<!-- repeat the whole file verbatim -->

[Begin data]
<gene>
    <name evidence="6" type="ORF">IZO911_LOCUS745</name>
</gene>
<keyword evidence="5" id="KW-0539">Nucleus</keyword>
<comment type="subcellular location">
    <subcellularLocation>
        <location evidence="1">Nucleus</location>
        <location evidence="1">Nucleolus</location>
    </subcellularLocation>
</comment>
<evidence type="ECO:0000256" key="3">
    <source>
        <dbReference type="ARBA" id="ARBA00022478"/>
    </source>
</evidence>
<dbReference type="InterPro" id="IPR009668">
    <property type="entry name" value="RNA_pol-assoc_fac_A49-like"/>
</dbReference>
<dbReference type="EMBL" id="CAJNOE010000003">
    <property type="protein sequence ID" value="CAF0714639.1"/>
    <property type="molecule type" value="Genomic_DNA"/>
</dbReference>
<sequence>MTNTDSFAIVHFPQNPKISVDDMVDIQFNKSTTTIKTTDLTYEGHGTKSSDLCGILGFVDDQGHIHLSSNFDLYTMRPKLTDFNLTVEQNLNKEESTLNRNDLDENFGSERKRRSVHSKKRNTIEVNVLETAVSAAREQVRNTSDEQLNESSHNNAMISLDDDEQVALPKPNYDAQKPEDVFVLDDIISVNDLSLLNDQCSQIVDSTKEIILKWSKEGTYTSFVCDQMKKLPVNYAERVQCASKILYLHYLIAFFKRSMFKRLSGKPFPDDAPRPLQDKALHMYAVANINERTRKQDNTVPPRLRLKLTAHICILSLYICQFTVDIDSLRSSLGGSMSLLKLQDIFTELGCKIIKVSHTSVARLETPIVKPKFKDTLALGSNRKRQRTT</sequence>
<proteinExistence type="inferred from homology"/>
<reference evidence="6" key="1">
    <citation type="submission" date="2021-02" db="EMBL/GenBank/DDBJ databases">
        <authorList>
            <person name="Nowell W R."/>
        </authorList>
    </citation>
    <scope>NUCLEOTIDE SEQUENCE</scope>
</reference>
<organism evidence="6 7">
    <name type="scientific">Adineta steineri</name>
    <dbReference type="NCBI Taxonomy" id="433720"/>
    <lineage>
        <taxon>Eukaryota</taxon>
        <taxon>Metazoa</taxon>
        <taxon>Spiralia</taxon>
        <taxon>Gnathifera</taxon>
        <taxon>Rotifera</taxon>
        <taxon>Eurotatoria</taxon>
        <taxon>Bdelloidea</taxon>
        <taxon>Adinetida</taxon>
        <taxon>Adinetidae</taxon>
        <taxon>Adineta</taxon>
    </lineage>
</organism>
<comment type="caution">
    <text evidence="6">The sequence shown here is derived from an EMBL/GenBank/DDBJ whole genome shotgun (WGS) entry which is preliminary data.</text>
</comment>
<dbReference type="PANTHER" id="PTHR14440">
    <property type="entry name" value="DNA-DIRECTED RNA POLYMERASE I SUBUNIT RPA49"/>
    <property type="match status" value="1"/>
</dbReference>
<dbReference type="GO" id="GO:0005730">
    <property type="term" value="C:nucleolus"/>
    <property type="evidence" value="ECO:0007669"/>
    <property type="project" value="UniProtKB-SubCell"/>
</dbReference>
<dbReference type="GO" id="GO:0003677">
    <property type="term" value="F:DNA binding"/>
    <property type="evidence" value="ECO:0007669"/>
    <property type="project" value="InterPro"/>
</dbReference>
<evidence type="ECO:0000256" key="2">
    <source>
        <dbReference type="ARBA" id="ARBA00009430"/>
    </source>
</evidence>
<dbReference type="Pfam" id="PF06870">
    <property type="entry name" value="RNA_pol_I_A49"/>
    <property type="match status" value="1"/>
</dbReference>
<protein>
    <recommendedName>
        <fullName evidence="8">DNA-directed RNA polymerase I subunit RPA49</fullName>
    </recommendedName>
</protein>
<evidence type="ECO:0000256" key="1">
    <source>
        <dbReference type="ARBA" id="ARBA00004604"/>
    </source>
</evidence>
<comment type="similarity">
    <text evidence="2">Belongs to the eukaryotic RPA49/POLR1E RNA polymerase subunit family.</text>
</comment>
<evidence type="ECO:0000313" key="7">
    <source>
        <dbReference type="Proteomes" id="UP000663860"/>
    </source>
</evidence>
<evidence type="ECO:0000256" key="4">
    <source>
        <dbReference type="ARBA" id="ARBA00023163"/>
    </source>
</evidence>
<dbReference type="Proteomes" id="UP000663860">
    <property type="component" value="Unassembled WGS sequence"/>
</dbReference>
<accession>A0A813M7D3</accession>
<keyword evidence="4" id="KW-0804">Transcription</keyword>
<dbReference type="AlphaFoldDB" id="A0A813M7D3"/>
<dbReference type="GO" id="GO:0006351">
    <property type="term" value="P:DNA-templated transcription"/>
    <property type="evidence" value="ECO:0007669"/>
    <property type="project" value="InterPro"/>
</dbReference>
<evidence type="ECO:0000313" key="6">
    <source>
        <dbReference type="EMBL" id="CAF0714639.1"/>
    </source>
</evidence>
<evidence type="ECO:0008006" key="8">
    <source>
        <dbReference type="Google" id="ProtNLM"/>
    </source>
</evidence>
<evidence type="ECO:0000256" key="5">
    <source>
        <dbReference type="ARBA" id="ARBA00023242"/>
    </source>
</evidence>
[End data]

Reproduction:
<gene>
    <name evidence="6" type="ORF">IZO911_LOCUS745</name>
</gene>
<keyword evidence="5" id="KW-0539">Nucleus</keyword>
<comment type="subcellular location">
    <subcellularLocation>
        <location evidence="1">Nucleus</location>
        <location evidence="1">Nucleolus</location>
    </subcellularLocation>
</comment>
<evidence type="ECO:0000256" key="3">
    <source>
        <dbReference type="ARBA" id="ARBA00022478"/>
    </source>
</evidence>
<dbReference type="InterPro" id="IPR009668">
    <property type="entry name" value="RNA_pol-assoc_fac_A49-like"/>
</dbReference>
<dbReference type="EMBL" id="CAJNOE010000003">
    <property type="protein sequence ID" value="CAF0714639.1"/>
    <property type="molecule type" value="Genomic_DNA"/>
</dbReference>
<sequence>MTNTDSFAIVHFPQNPKISVDDMVDIQFNKSTTTIKTTDLTYEGHGTKSSDLCGILGFVDDQGHIHLSSNFDLYTMRPKLTDFNLTVEQNLNKEESTLNRNDLDENFGSERKRRSVHSKKRNTIEVNVLETAVSAAREQVRNTSDEQLNESSHNNAMISLDDDEQVALPKPNYDAQKPEDVFVLDDIISVNDLSLLNDQCSQIVDSTKEIILKWSKEGTYTSFVCDQMKKLPVNYAERVQCASKILYLHYLIAFFKRSMFKRLSGKPFPDDAPRPLQDKALHMYAVANINERTRKQDNTVPPRLRLKLTAHICILSLYICQFTVDIDSLRSSLGGSMSLLKLQDIFTELGCKIIKVSHTSVARLETPIVKPKFKDTLALGSNRKRQRTT</sequence>
<proteinExistence type="inferred from homology"/>
<reference evidence="6" key="1">
    <citation type="submission" date="2021-02" db="EMBL/GenBank/DDBJ databases">
        <authorList>
            <person name="Nowell W R."/>
        </authorList>
    </citation>
    <scope>NUCLEOTIDE SEQUENCE</scope>
</reference>
<organism evidence="6 7">
    <name type="scientific">Adineta steineri</name>
    <dbReference type="NCBI Taxonomy" id="433720"/>
    <lineage>
        <taxon>Eukaryota</taxon>
        <taxon>Metazoa</taxon>
        <taxon>Spiralia</taxon>
        <taxon>Gnathifera</taxon>
        <taxon>Rotifera</taxon>
        <taxon>Eurotatoria</taxon>
        <taxon>Bdelloidea</taxon>
        <taxon>Adinetida</taxon>
        <taxon>Adinetidae</taxon>
        <taxon>Adineta</taxon>
    </lineage>
</organism>
<comment type="caution">
    <text evidence="6">The sequence shown here is derived from an EMBL/GenBank/DDBJ whole genome shotgun (WGS) entry which is preliminary data.</text>
</comment>
<dbReference type="PANTHER" id="PTHR14440">
    <property type="entry name" value="DNA-DIRECTED RNA POLYMERASE I SUBUNIT RPA49"/>
    <property type="match status" value="1"/>
</dbReference>
<dbReference type="GO" id="GO:0005730">
    <property type="term" value="C:nucleolus"/>
    <property type="evidence" value="ECO:0007669"/>
    <property type="project" value="UniProtKB-SubCell"/>
</dbReference>
<dbReference type="GO" id="GO:0003677">
    <property type="term" value="F:DNA binding"/>
    <property type="evidence" value="ECO:0007669"/>
    <property type="project" value="InterPro"/>
</dbReference>
<evidence type="ECO:0000256" key="2">
    <source>
        <dbReference type="ARBA" id="ARBA00009430"/>
    </source>
</evidence>
<dbReference type="Pfam" id="PF06870">
    <property type="entry name" value="RNA_pol_I_A49"/>
    <property type="match status" value="1"/>
</dbReference>
<protein>
    <recommendedName>
        <fullName evidence="8">DNA-directed RNA polymerase I subunit RPA49</fullName>
    </recommendedName>
</protein>
<evidence type="ECO:0000256" key="1">
    <source>
        <dbReference type="ARBA" id="ARBA00004604"/>
    </source>
</evidence>
<comment type="similarity">
    <text evidence="2">Belongs to the eukaryotic RPA49/POLR1E RNA polymerase subunit family.</text>
</comment>
<evidence type="ECO:0000313" key="7">
    <source>
        <dbReference type="Proteomes" id="UP000663860"/>
    </source>
</evidence>
<evidence type="ECO:0000256" key="4">
    <source>
        <dbReference type="ARBA" id="ARBA00023163"/>
    </source>
</evidence>
<dbReference type="Proteomes" id="UP000663860">
    <property type="component" value="Unassembled WGS sequence"/>
</dbReference>
<accession>A0A813M7D3</accession>
<keyword evidence="4" id="KW-0804">Transcription</keyword>
<dbReference type="AlphaFoldDB" id="A0A813M7D3"/>
<dbReference type="GO" id="GO:0006351">
    <property type="term" value="P:DNA-templated transcription"/>
    <property type="evidence" value="ECO:0007669"/>
    <property type="project" value="InterPro"/>
</dbReference>
<evidence type="ECO:0000313" key="6">
    <source>
        <dbReference type="EMBL" id="CAF0714639.1"/>
    </source>
</evidence>
<evidence type="ECO:0008006" key="8">
    <source>
        <dbReference type="Google" id="ProtNLM"/>
    </source>
</evidence>
<evidence type="ECO:0000256" key="5">
    <source>
        <dbReference type="ARBA" id="ARBA00023242"/>
    </source>
</evidence>